The olfactory epithelium, which contains olfactory receptor cells, covers the inferior surface of the cribriform plate, the upper portion of the perpendicular plate, the superior nasal concha.

Only about two percent of the inhaled airborne compounds are transported to the olfactory organs as a small sample of the air that is inhaled.

The olfactory receptors extend beyond the epithelial surface and provide a basis for many cilia that are found in the surrounding mucus.

Odorant binding proteins interact with these cilia by stimulating the receptors. Odors are usually small organic molecules. A greater solubility in water and lipids is directly related to stronger odorous odors.

The binding of Odorant to receptors coupled to protein G activates adenylate cyclase, which converts adenosine triphosphate into cyclic adenosine monophosphate.

Cyclic adenosine monophosphate, in turn, promotes the opening of sodium channels resulting in a localized potential.

The absolute threshold for smell is the minimum amount of sensation necessary to obtain a response from the receptors in the nose.

This amount of feeling has a definable value and is often considered a single drop of perfume in a six-bedroom house. This value will change depending on what substance is being smelled.


The taste registers the flavor of food and other materials that pass through the tongue and through the mouth. The taste cells are found on the surface of the tongue and in the adjacent portions of the pharynx and larynx.

Taste cells are formed in the taste buds, specialized epithelial cells, and usually come back every ten days. From each cell, the microvilli protrude, sometimes called taste hair, through the taste pore and into the oral cavity.

The dissolved chemicals interact with these receptor cells; Different tastes join specific receivers. The salt and bitter receptors are chemically closed ion channels, which depolarize the cell.

The receptors sweet, bitter and umami (tasty) are called gustducins, receptors coupled to specialized protein G. Both divisions of receptor cells release neurotransmitters to the afferent fibers causing activation of the action potential.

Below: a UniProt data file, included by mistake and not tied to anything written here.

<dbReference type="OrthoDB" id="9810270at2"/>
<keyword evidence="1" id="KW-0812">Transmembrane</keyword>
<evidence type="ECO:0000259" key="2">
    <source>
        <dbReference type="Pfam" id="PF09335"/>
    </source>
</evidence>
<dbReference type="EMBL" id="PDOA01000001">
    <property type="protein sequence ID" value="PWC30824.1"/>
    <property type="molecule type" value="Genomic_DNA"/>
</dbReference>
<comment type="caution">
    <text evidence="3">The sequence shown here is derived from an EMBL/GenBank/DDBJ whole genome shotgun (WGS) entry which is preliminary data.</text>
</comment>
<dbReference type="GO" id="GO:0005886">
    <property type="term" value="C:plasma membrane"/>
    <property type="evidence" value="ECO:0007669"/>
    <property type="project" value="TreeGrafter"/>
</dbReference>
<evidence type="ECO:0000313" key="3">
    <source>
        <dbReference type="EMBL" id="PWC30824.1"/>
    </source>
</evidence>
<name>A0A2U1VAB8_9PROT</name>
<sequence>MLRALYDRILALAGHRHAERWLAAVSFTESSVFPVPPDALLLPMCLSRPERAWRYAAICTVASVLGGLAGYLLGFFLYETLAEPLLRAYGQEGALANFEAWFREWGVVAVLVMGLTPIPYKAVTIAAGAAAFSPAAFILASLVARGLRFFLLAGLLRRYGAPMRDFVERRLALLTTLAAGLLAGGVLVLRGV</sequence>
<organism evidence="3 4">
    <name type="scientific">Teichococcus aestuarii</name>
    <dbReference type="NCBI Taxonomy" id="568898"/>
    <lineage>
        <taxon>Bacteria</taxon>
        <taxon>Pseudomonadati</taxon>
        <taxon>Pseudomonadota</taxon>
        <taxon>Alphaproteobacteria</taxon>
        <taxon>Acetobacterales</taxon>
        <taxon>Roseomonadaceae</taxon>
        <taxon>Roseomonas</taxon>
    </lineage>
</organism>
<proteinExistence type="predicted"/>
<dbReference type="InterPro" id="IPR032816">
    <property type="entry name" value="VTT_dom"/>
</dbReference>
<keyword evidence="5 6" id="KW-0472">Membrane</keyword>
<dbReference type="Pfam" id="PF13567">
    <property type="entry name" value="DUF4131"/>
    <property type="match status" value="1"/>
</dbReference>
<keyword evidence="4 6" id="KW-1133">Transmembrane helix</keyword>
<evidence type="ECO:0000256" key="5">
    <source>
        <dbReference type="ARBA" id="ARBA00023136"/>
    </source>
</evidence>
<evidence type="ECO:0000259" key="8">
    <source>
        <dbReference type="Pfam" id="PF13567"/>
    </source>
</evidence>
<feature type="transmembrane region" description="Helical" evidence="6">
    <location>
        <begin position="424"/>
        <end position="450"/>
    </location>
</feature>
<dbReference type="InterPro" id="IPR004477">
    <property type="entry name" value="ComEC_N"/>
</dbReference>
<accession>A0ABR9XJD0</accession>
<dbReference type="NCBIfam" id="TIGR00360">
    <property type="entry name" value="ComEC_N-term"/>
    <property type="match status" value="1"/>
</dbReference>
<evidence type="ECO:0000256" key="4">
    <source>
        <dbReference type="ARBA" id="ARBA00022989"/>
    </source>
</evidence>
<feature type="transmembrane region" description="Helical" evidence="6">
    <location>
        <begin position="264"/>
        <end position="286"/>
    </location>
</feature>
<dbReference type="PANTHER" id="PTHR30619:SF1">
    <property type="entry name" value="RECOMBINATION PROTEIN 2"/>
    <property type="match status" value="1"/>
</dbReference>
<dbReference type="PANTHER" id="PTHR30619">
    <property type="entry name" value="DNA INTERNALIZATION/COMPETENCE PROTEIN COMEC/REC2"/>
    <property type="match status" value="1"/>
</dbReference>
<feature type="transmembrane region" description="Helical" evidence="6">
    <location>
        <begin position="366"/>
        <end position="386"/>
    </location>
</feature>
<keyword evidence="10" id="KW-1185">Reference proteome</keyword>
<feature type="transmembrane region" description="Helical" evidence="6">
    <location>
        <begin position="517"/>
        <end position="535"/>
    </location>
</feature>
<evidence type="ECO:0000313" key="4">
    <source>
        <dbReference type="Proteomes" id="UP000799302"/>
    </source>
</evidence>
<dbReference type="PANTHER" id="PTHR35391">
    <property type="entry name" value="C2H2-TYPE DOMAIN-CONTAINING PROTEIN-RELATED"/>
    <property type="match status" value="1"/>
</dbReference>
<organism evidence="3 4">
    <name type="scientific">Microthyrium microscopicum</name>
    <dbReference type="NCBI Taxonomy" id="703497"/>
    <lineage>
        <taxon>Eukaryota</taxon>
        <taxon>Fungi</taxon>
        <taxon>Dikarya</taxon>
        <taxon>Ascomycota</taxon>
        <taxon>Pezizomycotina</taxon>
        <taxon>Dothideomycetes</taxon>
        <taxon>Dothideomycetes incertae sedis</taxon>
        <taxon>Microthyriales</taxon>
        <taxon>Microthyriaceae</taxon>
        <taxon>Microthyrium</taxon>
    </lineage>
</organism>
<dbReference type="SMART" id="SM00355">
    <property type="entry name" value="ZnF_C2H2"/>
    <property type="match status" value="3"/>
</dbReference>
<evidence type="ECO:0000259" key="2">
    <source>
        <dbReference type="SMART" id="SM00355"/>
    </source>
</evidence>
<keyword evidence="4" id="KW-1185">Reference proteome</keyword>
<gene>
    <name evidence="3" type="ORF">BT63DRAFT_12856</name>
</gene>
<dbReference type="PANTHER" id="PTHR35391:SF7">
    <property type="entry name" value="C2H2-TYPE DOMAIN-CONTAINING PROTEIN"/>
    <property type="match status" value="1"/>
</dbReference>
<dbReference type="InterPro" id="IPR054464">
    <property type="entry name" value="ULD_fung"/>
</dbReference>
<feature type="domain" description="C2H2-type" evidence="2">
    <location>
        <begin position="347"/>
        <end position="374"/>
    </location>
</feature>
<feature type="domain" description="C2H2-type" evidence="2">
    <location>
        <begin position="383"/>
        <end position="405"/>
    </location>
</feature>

The absolute threshold for taste is the minimum amount of sensation needed to trigger a response from the receptors in the mouth. This amount of sensation has a definable value and is often considered a single drop of quinine sulfate in 250 gallons of water.


Changes in pressure caused by the sound reaching the outer ear resonate with the tympanic membrane, which articulates with the auditory ossicles or the bones of the middle ear.

These tiny bones multiply these pressure fluctuations as they pass through the disturbance in the cochlea, a spiral-shaped bone structure within the inner ear.

The hair cells in the cochlear duct, specifically the organ of Corti, deviate as fluid waves and movement of the membrane travel through the chambers of the cochlea.

The bipolar sensory neurons located in the center of the cochlea monitor the information of these receptor cells and transmit it to the brainstem through the cochlear branch of cranial nerve VIII.

The sound information is processed in the temporal lobe of the central nervous system, specifically in the primary auditory cortex.

The absolute threshold for sound is the minimum amount of sensation needed to obtain a response from the receivers in the ears. This amount of sensation has a definable value and is often considered a ticking in an environment without sound at 20 feet away.


The semicircular canals, which are directly connected to the cochlea, can interpret and transmit balance information to the brain using a method similar to that used for hearing.

The hair cells in these parts of the ear protrude kinocilia and stereocilia in a gelatinous material that lines the ducts of this channel.

In parts of these semicircular canals, specifically the macules, calcium carbonate crystals known as statoconia rest on the surface of this gelatinous material.

By tilting the head or when the body undergoes a linear acceleration, these crystals move and disturb the cilia of the hair cells and, consequently, affect the release of neurotransmitters that will absorb the surrounding sensory nerves.

In other areas of the semicircular canal, specifically the blister, a structure known as a dome, analogous to the gelatinous material in the maculae, distorts the hair cells in a similar manner when the fluid medium surrounding it causes the dome to move.

The ampulla communicates to the brain information about the horizontal rotation of the head. The neurons of the adjacent vestibular ganglia control the hair cells in these ducts. These sensory fibers form the vestibular branch of the 8th cranial nerve.

Cell response

In general, the cellular response to stimuli is defined as a change in the state or activity of a cell in terms of movement, secretion, enzyme production or gene expression.

The receptors on the surfaces of the cells are detection components that monitor the stimuli and respond to changes in the environment by transmitting the signal to a control center for further processing and response.

The stimuli are always converted into electrical signals through transduction. This electrical signal, or potential receptor, takes a specific route through the nervous system to initiate a systematic response.